Alice Stephenson
d. 28 May 1913
2 years of age

Edward Owens
d. 11 September 1913
2 mos.

Joshua Sims
d. 24 February 1914
63 years of age

James Johnson
d. 28 April 1914
83 years of age

Thomas Jackson
d. 4 Aug. 1914
3 years of age

Silas Jackson
d. 2 Dec. 1914
2 months of age

Paddy Mitchell
d. 13 Dec. 1914
85 years of age

Ruby Evelyn E. Jackson
d. 28 May 1915
1 month, 27 days of age

Cyril Jackson
d. 27 Dec. 1915
2 weeks, 1 day of age

Letitia Camps
d. 20 Jan 1917
60 years old of age

Emma Godfrey**
d. 26 April 1919
90 years of age

Henry Cuff
d. 2 June 1919
73 years of age

Alexander Jackson
d. 7 August 1920
94 years of age

Mary Parker
d. 20 August 1921
80 years of age

Margaret Johnson
d. 23 November 1921
86 years of Age

Henry Sims
d. 30 November 1922
77 years, 6 mos, 27 days

Fred Jarvis
d. 16 Dec. 1922
1 year of age

Mary Stephenson
d. 11 March 1925
42 years of age

Lavinia Cuff
d. 25 Dec. 1926
88 years of age

Jennie B. Owens
d. 31 December 1927
24 years of age

Albert Mitchell
d. 15 August. 1928
56 years of age

Elsie Owens
d. 12 March 1930
6 mos.

James Owens
d. 17 Aug. 1930
1 yr. 6 mos. 15 days

William Bailey
d. 12 Aug 1932
aged 80 years

Dorothy Owen
d. 10 Jan 1934 at Ward 11
3 mos. 28 days

Ethel Elizabeth Simms
d. 23 March 1934
13 days

Eleazar Marsman
d. 18 Sept. 1934
age 69

Irving Crosby
d. 28 July 1935
age 83

James Henry Owens
d. 12 Nov. 1936
age 87

Naamon Owens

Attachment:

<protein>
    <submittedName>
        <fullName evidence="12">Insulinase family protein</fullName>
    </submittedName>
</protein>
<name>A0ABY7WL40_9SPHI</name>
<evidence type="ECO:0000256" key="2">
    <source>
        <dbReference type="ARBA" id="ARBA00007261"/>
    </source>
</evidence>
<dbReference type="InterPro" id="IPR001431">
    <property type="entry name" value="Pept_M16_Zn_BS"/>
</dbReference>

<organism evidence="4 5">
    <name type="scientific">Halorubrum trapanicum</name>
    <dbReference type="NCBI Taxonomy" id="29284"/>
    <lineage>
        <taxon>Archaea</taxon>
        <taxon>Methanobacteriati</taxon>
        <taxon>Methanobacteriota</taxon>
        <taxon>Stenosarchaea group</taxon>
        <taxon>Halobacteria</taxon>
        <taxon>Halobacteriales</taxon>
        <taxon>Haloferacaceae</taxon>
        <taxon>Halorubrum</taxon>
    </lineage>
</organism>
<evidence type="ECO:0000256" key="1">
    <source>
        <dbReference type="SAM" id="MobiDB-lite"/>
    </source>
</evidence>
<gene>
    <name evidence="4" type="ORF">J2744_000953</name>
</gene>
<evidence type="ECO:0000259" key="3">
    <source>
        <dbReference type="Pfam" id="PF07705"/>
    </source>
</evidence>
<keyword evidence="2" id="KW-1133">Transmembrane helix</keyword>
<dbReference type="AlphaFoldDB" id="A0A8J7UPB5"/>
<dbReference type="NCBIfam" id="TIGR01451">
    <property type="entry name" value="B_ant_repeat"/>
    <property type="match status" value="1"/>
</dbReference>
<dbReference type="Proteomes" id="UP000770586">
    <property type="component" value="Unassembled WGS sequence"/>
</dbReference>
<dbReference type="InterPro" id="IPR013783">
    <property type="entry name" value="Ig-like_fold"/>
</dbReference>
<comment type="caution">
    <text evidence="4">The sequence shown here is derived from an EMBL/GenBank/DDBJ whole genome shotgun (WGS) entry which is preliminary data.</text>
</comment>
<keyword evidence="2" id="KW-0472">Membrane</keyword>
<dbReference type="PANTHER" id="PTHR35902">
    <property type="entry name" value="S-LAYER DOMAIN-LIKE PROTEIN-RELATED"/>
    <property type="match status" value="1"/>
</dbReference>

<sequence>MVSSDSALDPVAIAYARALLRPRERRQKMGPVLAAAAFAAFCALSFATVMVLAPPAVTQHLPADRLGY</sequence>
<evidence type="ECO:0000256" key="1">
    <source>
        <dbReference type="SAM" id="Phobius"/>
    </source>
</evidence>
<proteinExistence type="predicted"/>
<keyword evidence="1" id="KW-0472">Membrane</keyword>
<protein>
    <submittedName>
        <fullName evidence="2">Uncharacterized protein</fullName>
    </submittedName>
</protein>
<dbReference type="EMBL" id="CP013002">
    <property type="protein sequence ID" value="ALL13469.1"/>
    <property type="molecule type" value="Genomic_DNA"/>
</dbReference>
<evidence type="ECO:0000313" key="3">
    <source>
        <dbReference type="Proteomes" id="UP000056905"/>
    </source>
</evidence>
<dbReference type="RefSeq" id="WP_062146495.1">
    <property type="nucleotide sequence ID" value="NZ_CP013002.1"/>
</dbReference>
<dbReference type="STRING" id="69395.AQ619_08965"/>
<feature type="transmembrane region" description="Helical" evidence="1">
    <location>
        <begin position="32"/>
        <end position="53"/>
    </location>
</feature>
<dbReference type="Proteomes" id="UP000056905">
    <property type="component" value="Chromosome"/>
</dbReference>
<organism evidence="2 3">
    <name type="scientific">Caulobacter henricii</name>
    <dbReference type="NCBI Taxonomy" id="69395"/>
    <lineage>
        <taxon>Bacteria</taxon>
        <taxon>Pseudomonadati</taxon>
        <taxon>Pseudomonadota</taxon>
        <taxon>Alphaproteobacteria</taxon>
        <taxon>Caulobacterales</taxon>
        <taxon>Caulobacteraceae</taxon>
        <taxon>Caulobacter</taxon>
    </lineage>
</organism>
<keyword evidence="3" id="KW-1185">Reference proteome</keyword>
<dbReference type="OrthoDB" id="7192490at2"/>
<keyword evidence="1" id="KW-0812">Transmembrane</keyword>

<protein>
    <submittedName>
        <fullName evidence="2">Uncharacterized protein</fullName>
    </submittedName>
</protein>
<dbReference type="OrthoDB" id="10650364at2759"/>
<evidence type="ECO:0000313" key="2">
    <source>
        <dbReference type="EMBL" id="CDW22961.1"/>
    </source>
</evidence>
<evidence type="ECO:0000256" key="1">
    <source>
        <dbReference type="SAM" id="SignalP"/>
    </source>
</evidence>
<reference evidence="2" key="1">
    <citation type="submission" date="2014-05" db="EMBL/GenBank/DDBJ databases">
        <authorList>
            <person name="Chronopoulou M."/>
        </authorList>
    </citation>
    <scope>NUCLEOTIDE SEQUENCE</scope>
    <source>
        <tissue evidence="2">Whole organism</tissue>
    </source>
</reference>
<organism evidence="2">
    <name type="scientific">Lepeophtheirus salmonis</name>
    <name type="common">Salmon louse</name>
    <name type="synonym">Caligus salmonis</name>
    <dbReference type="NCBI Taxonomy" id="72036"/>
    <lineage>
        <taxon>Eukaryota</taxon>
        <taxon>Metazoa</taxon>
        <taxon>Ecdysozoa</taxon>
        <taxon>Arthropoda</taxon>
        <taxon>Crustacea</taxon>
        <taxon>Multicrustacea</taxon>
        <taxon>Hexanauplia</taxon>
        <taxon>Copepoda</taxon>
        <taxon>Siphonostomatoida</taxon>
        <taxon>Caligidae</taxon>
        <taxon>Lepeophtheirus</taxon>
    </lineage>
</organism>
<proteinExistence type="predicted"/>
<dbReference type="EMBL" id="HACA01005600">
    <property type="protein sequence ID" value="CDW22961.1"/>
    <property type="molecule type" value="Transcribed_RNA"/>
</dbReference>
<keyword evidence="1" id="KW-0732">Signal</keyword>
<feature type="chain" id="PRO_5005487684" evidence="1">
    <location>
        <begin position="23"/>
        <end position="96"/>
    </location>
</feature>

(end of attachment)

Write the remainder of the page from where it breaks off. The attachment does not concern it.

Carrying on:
d. 15 July 1938 Ward 11
aged 44 years

Harold Stevenson
d. 21 May 1940 Ward 11
4 mos. 29 days

Percy Jackson
d. 5 May, 1941 in Inglewood
59 years of age

John Henry Jackson
d. 9 December 1941 in Bridgetown
aged 69 yr 2 mos

Lillian Golden May Bell
d. 9 Nov 1944 in Boston
73 years of age
Buried at the county home

Curtis Bailey
d. 8 Sept 1950
65 years of age

*The well known African-Nova Scotia poet, Maxine Tynes, whom I had the great privilege of meeting in the late 1980s, wrote a poem about Lucy Mitchell.

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A hand drawn cartoon of Lucy Mitchell, known around Bridgetown as ‘Crazy Luce’. Elizabeth Ruggles Coward writes about Lucy in her book History of Bridgetown; Maxine Tynes wrote a poem about Lucy. 

**Likely a descendant of the amazing Rose Fortune.

 

Poor Houses in Digby & Lockeport

The discussion about the local poor houses in Clark’s Harbour was great! Information swapped, pictures, stories…..now I am going to do it in Digby and in Lockeport.

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Author and her 10 year old daughter Megan in front of the Marshalltown Almshouse, Digby NS 1994

Discussion about the Digby Marshalltown Almshouse will be held at the Isiah W. Wilson Library at 84 Warwick Street on Tuesday, February 19 at 6 pm.

Discussion about the poor houses in the Lockeport area will be held Thursday, February 21st at the Lillian Benham Library, 35 North Street at 7pm.

I am looking forward to seeing everyone there who is interested in this fascinating subject!!

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The poor house in Arcadia, Yarmouth County, NS circa 1890